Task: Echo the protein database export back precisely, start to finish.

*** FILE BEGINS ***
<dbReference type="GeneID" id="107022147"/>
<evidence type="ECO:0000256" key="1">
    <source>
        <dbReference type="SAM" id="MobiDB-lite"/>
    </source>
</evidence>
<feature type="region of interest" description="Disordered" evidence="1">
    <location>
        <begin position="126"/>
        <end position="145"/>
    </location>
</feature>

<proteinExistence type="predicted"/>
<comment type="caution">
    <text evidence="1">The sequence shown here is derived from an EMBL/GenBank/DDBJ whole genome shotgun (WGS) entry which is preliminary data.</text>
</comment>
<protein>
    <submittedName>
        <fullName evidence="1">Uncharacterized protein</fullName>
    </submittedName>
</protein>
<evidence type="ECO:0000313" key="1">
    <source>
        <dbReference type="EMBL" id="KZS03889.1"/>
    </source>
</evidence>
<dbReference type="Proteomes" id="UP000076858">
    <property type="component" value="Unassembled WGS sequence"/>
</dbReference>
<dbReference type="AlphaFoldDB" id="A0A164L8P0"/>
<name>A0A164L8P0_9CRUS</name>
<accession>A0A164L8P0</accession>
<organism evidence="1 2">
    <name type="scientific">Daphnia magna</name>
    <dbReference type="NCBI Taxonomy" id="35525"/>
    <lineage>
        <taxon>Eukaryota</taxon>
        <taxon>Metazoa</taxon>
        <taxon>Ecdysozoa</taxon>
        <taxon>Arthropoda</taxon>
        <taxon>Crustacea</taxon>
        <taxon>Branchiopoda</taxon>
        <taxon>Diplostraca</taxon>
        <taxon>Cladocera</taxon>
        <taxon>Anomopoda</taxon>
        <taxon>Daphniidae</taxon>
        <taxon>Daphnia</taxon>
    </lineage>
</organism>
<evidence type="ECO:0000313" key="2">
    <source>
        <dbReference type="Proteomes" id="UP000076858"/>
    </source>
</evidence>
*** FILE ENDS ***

<dbReference type="GeneID" id="107022147"/>
<evidence type="ECO:0000256" key="1">
    <source>
        <dbReference type="SAM" id="MobiDB-lite"/>
    </source>
</evidence>
<feature type="region of interest" description="Disordered" evidence="1">
    <location>
        <begin position="126"/>
        <end position="145"/>
    </location>
</feature>

<proteinExistence type="predicted"/>
<comment type="caution">
    <text evidence="1">The sequence shown here is derived from an EMBL/GenBank/DDBJ whole genome shotgun (WGS) entry which is preliminary data.</text>
</comment>
<protein>
    <submittedName>
        <fullName evidence="1">Uncharacterized protein</fullName>
    </submittedName>
</protein>
<evidence type="ECO:0000313" key="1">
    <source>
        <dbReference type="EMBL" id="KZS03889.1"/>
    </source>
</evidence>
<dbReference type="Proteomes" id="UP000076858">
    <property type="component" value="Unassembled WGS sequence"/>
</dbReference>
<dbReference type="AlphaFoldDB" id="A0A164L8P0"/>
<name>A0A164L8P0_9CRUS</name>
<accession>A0A164L8P0</accession>
<organism evidence="1 2">
    <name type="scientific">Daphnia magna</name>
    <dbReference type="NCBI Taxonomy" id="35525"/>
    <lineage>
        <taxon>Eukaryota</taxon>
        <taxon>Metazoa</taxon>
        <taxon>Ecdysozoa</taxon>
        <taxon>Arthropoda</taxon>
        <taxon>Crustacea</taxon>
        <taxon>Branchiopoda</taxon>
        <taxon>Diplostraca</taxon>
        <taxon>Cladocera</taxon>
        <taxon>Anomopoda</taxon>
        <taxon>Daphniidae</taxon>
        <taxon>Daphnia</taxon>
    </lineage>
</organism>
<evidence type="ECO:0000313" key="2">
    <source>
        <dbReference type="Proteomes" id="UP000076858"/>
    </source>
</evidence>